The Galaxy S23: Why Samsung could have pulled an Apple with its pricing strategy

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The Galaxy S23: Why Samsung could have pulled an Apple with its pricing strategy
Commercial performance in the United States can often break or make a smartphone. Therefore, it is hardly surprising that most of the big players in the tech world place a disproportionate emphasis on their commercial performance on American turf.

This is a truth that many users in other key (but relatively less important) markets like myself have come to expect. But there is a point where disparities can get out of hand. This is one such time.

The Samsung Galaxy S23 has made its long-awaited debut. The Korean tech giant places high hopes on its flagship for 2023, especially in light of the underwhelming fiscal quarters the company has recently experienced.

Galaxy S23 Ultra (512GB) is available at Amazon

The Galaxy S23 Ultra with 512GB of storage is available on Amazon in limited quantities. The smartphone arrives at its standard price. Only the models in Green and Lavender are currently available.

Galaxy S23+ is available at Amazon at $51 off

The Galaxy S23+ with 256GB of built-in storage arrives at $51 off. You can trade in a suitable device to save up to $260 with an Gift Card.

Galaxy S23 is now available at Amazon

The vanilla Galaxy S23 sells at its standard price on Amazon. Limited color options are available. You can trade in a suitable device to unlock up to $260 in savings.

It is hardly a secret that Samsung is not content with the commercial performance of its high-end devices. Failures to meet sale targets and an ever smaller market share in the premium and ultra-premium ($800+ and $1000+ respectively) segments have pushed Samsung to take drastic measures… in the US at least.

Abroad, in other international markets, however, the situation is rather different. In this article, I will attempt to illustrate the disparity between Samsung’s strategy in key international markets. I will also put forward my case as to why that is not an optimal approach. Lastly, I will take the liberty to speculate as to why the pricing of the S23 is so haphazard.

Samsung’s New Strategy: make flagships competitive, not profitable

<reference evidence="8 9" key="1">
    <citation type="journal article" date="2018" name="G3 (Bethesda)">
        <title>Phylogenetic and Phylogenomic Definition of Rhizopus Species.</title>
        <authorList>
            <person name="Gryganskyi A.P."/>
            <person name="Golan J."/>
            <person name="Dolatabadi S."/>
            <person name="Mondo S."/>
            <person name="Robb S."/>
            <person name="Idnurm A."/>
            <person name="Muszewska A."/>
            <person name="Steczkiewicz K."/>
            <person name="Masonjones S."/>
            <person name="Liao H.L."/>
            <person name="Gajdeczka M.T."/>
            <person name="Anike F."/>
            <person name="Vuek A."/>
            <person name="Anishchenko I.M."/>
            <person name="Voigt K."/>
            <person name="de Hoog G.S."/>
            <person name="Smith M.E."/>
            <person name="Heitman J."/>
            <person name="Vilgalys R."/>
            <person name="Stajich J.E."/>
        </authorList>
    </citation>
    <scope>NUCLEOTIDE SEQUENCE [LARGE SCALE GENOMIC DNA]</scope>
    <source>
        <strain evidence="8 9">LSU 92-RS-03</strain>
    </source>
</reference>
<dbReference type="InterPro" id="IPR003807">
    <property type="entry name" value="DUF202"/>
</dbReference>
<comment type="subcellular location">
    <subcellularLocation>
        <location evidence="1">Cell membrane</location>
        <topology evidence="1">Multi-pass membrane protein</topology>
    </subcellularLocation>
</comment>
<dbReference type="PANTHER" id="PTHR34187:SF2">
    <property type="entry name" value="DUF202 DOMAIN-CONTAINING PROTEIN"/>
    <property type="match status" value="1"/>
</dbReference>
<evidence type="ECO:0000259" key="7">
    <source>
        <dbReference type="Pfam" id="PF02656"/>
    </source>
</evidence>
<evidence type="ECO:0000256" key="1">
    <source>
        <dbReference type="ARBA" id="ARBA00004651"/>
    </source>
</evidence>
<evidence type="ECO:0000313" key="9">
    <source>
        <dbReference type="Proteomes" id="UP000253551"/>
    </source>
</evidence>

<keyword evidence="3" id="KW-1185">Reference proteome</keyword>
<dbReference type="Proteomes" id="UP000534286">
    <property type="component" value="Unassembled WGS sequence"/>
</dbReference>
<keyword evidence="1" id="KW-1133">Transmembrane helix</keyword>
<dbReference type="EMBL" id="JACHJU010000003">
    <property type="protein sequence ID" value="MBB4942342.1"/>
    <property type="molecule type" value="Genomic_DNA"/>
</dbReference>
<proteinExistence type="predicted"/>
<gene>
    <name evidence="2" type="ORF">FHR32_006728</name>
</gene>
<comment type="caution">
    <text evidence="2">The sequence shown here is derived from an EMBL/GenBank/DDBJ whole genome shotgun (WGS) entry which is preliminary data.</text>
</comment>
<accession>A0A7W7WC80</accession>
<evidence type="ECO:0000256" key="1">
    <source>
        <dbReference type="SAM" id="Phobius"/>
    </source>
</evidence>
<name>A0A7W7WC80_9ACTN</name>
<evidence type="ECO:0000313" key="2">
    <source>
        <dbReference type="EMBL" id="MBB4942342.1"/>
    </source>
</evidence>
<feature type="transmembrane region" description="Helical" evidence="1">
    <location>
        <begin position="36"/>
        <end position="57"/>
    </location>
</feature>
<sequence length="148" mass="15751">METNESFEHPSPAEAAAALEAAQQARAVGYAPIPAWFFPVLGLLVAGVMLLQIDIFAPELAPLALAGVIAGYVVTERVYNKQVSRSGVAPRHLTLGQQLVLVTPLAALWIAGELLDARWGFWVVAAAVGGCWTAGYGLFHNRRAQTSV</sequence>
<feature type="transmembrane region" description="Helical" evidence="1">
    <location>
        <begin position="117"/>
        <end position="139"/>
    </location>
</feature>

I will firstly begin by drawing your attention to one key development that has occurred in the last couple of months. Namely, the fact that Samsung formally acknowledged one major problem its high-end smartphones faced: the iPhone.

The Korean tech giant has always sought to effectively challenge Apple, to varying degrees of success. Increasingly, however, Samsung is losing the battle in the markets that are most important. Nowhere is this trend as disconcerting as it is in the US, where the iPhone reigns supreme.

This is why Samsung has ostensibly decided to pursue a new strategy which prioritizes ‘competitiveness’ over profit margins. Essentially, the sentiment is that by making the S and Z series more competitive (which would translate into more sales), revenue could be higher despite a narrower profit margin.

Now would be the time to point out that Samsung actually enjoys higher profit margins than Apple when it comes to its most premium devices, something most consumers are unaware of. At first glance, Apple products are in fact more expensive, but this is not solely because of the ‘Apple Tax’ - they actually cost more to make.

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For example, the Galaxy Z Fold 4 costs about $670 to make, or about 40% of the recommended selling price. The hardware costs of the iPhone 14 Pro Max, on the other hand, are about 46% of the final price consumers end up paying.

Therefore, it is safe to say Samsung has some room to narrow down its profit margins, at least more so than Apple. The question is will it do so?

The Galaxy S23: Why Samsung could have pulled an Apple with its pricing strategy

I will start by stipulating that Samsung has managed to price the Galaxy S23 lineup very competitively in the US. Not only was a price hike averted, but, with the generous pre-order deals, American consumers have a serious incentive to grab a Samsung smartphone. This is precisely what Samsung needs in order to chip away at Apple’s dominance in the US and recover its position.

However, outside of the US, the story is quite different. I have compiled a list of the official launch prices of the Galaxy S lineup over the past 3 generations in 2 key markets: Germany and the UK. I would like to mention that the prices in Germany are very similar to the ones across most other EU member states. Hence, they do a good job of gauging the price level across the EU as a whole.

Germany Pricing

United Kingdom Pricing

What do these numbers tell us? Firstly, the Galaxy S21 and the Galaxy S22 featured virtually identical prices across generations in Germany (and by extension, the EU) and the UK. Now, however, a price hike of between €100-150 and £80-100 respectively has taken place. In other words, prices abroad have gone up by as much as 10%, but those in the US have remained constant. The question is why?

Is the price hike justified?